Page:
Monday, June 29, 2015
Our twin son David was stillborn. If this has happened to you as a parent, here's a helpful article: "How to Mourn with the Parents of Stillborn and Miscarried Children."
|So-Fee and me|
One day I will die. Death is more certain than taxes. Though death will come to us all, many live in denial of that truth.
One result of my conversion to Christ 44 years ago was a greater awareness of death. Being a philosophy major helped me, since "death" is a very philosophical theme. Heidegger, for example, told us that life is best lived in light of one's death. The death of Socrates, as told by Plato, is philosophically famous as a example of a good life and a good death. Attending a theological seminary and becoming a pastor meant that I was always being called into life-and-death situations, some of which ended, of course, in death.
I have done many funerals. I did the funerals of my mother, my father, and Linda's mother and father. My infant stillborn son David never got a funeral because of the crazy circumstances surrounding his expiration. When you minister at a funeral you deal with death. You meet with people whose loved ones are gone.
I have cried at the death of loved ones. I cried when we put our dog So-Fee "to sleep" a few years ago. That was one of the hardest things I have ever done. We loved her so much! Driving her to the veterinarian's office as when she was dying was, for me, ridiculously painful. The fact that she trusted in us, in me, but could not be communicated to, made the situation harder. It also made me angry. Angry... at death... at the fact of death.
For several years I was the pastoral chaplain at the Mid-Michigan Neonatal Intensive Care Unit in Lansing. This was Sparrow Hospital's "HOPING" group. HOPING: Helping Other Parents In Normal Grieving. My loss of David made me, in some way, "a man of sorrows, acquainted with grief." So once or twice a year I would speak, representing HOPING, to parents who just lost their children in the hospital. That was intense. It still feels intense as I write about it.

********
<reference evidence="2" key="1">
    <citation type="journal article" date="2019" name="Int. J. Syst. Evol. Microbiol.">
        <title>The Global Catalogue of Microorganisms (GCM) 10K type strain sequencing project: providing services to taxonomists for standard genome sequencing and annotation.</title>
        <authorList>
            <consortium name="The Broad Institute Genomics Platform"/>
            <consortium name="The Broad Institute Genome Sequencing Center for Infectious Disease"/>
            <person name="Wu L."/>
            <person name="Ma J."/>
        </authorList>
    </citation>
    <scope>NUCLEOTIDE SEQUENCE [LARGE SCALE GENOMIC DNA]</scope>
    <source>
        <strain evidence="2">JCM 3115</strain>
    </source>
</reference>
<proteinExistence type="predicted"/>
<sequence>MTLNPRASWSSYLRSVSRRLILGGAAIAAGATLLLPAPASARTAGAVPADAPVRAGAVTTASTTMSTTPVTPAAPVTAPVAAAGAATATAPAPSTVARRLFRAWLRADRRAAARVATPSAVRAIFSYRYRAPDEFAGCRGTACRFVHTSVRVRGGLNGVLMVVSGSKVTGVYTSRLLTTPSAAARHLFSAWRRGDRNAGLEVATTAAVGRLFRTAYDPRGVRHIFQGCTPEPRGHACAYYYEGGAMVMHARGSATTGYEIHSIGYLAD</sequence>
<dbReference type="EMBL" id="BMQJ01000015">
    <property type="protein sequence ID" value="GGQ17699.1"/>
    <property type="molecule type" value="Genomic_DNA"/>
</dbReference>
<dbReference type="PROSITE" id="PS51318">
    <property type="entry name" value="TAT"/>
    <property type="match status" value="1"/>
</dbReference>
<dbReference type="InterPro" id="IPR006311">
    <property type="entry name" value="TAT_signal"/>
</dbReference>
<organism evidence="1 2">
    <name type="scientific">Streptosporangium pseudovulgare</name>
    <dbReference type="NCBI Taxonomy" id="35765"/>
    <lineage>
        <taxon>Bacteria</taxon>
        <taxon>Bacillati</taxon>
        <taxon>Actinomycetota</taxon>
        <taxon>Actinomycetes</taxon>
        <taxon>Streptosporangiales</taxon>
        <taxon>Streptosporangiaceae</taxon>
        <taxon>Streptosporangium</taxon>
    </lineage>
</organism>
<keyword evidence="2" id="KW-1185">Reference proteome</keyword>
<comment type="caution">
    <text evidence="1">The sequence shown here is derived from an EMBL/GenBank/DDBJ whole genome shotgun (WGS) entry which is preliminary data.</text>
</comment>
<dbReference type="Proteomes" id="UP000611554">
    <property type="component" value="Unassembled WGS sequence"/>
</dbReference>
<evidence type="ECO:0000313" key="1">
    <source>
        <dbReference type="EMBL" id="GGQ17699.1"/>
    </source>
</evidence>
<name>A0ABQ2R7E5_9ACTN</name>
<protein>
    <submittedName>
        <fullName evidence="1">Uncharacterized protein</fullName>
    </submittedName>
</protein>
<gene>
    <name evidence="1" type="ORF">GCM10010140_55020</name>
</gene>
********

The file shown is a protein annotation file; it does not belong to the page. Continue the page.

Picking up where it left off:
I will never forget these things. I do not want to forget them. I cannot and should not forget that death is still with us. In times of death, in times of walking through the valley of the shadow of death, some people think and reflect. Not all, but some. I once did a funeral where friends of the drug-overdosed deceased were having a tailgate "party" in the funeral parking lot. Alcohol was their drug of choice for dealing with grief. They staggered into the funeral service having failed to "drown their sorrows."
I see every funeral as a God-opportunity. Worldviews kick in at funerals. Life is way, way bigger than death. Some people are weighing things, evaluating things, dealing with incomplete things, with unsaid things that should have been said, with the experiential finality of death, and with their own mortality. All of these are thematic in the Gospel of Jesus the Christ. I share how forgiveness is possible in Jesus, and how in His resurrection we have hope beyond the grave. As I speak I see people who are listening, who are HOPING. Some who live in denial come out of that dark closet and stand, for a while, in the light. In that moment they are looking for some hope, and before them stands the Hope of the World.
How do I handle death? I like what Thomas Merton said after one of his healthy meditations on life's mortality: "The important thing is simply turning to [God] daily, preferring his will and mystery to everything that is evidently and tangibly "mine."" (Conjectures of a Guilty Bystander) Note the quotes around the word "mine" since, obviously, we own nothing in this earthly life. This includes other people. I don't even think we own our own selves.